My overall impression is that I am perfectly content with the quantity of this glass that I have. I may use it in combination with turquoise or copper green if I decide I need that look for a piece of jewelry that I have to make to get it out of my head but I will probably not buy more of this color. I had to try it, I did, and now I don't have to any more.

Sunday, February 14, 2010

Happy Valentines Day




Happy Valentines Day. Today's post will be short since I'm devoting the evening to my Valentine. Joe isn't too crazy about my glass addiction with the noise of the torch and my complete absorption in working so I'll give him tonight and work like crazy tomorrow. This is a picture of him in his SCA garb at Victorian Days demo in Belvidere, NJ. In the first picture he's hard at work smithing and in the second he's mugging for the camera and loving every minute of it. He made the axe and the arrow, which he mounted and fletched at the site. If it is a Victorian demo why is he dressed in garb circa 900 A.D.? The SCA was invited and that is the time period they cover.

Saturday, February 13, 2010

Vetrofond E.L.O.

A brand new color from Vetrofond! Frantz Art Glass calls it E. L. O. for extra light olive. My initial impression on viewing it in the rod form was that it was similar to CiM dirty martini. Not so much. Upon using it, I have come to the conclusion that it was an ivory that didn't turn out the way they thought it was going to. From that I'll go on to the bead pix because they say it all.

1 is plain spacer. If it were sitting on the table by itself I would think it was ivory.
2 is encased with Effetre super clear and I am still thinking ivory, even more so with the pinkish tone that seems to have occured with encasement.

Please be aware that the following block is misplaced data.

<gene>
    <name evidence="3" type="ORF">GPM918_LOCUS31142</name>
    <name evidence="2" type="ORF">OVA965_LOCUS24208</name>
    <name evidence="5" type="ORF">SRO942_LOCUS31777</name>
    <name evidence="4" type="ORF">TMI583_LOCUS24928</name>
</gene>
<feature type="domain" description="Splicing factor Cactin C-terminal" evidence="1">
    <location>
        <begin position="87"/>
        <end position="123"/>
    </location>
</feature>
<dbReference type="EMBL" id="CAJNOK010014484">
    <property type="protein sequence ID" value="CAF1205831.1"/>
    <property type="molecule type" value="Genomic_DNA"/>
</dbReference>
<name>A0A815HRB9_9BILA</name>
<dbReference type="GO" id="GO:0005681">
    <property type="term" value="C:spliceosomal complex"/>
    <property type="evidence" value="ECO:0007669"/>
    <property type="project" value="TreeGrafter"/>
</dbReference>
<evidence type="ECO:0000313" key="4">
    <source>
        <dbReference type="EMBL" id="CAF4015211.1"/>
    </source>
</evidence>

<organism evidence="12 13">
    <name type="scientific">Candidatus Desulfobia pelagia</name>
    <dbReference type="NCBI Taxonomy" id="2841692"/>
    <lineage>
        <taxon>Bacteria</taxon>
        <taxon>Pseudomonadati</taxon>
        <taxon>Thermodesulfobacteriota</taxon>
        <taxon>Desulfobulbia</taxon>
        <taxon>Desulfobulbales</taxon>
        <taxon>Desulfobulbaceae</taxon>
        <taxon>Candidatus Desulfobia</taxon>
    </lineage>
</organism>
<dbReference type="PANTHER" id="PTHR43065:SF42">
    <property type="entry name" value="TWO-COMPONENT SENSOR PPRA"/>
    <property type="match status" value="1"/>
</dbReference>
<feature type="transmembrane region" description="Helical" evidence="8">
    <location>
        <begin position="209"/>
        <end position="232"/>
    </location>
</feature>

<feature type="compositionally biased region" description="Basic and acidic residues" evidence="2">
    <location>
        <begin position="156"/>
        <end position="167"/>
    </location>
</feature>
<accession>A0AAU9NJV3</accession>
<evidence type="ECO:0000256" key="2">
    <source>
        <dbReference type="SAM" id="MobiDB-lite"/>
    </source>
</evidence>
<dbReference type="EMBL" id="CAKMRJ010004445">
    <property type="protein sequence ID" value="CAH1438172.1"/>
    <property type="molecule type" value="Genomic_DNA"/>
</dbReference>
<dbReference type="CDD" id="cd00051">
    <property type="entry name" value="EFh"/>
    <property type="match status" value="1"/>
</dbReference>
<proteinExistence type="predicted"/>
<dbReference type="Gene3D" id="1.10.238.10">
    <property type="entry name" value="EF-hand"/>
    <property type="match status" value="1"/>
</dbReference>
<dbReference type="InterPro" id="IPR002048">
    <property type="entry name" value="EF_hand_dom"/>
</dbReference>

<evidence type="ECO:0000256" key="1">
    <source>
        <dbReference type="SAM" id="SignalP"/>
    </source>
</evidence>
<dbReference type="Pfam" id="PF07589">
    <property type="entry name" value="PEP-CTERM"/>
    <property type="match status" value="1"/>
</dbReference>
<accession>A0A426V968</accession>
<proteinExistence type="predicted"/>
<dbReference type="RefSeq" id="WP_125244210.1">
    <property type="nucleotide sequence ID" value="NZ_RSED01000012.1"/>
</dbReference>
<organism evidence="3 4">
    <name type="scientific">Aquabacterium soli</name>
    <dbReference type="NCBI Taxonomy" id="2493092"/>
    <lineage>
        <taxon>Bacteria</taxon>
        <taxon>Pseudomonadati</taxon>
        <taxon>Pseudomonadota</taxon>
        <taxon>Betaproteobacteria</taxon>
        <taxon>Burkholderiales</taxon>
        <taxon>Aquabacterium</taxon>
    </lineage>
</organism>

3 is with silver foil melted in
4 is with silver foil melted in and encased.
5 is with turquoise. Note the grey line. I should have photographed my turquoise and ivory test bead for comparison.
6 is with intense black. I think it is interesting that the black remains crisp and clear and the ELO is curdled on top of it, kinda like ivory.
7 is with ivory, half ivory and half ELO, dots of each upon the other. With the lousy picture I took, the two are fairly indistinguishable.
8 is with dirty martini, separated with SIS, since the rods looked so much alike. Melted, they look very different. This says a lot about my skills in stringer application, but even more about how the finished bead will look. Look at it when it melts.
9 is with DH triton, encased in clear. Not much to look at, is it?
10 is with triton, on its own and reduced. The ELO goes yellowish, like ivory will in contact with silver. I believe this is indeed an ivory variant.

My overall impression: the jury is out. It is a nice color and I may find something that it does better than anything else, but for my money I'll take the other colors if I can save a few pennies. It isn't distinguished enough to make sure I always have some on hand.

Friday, February 12, 2010

CiM glacier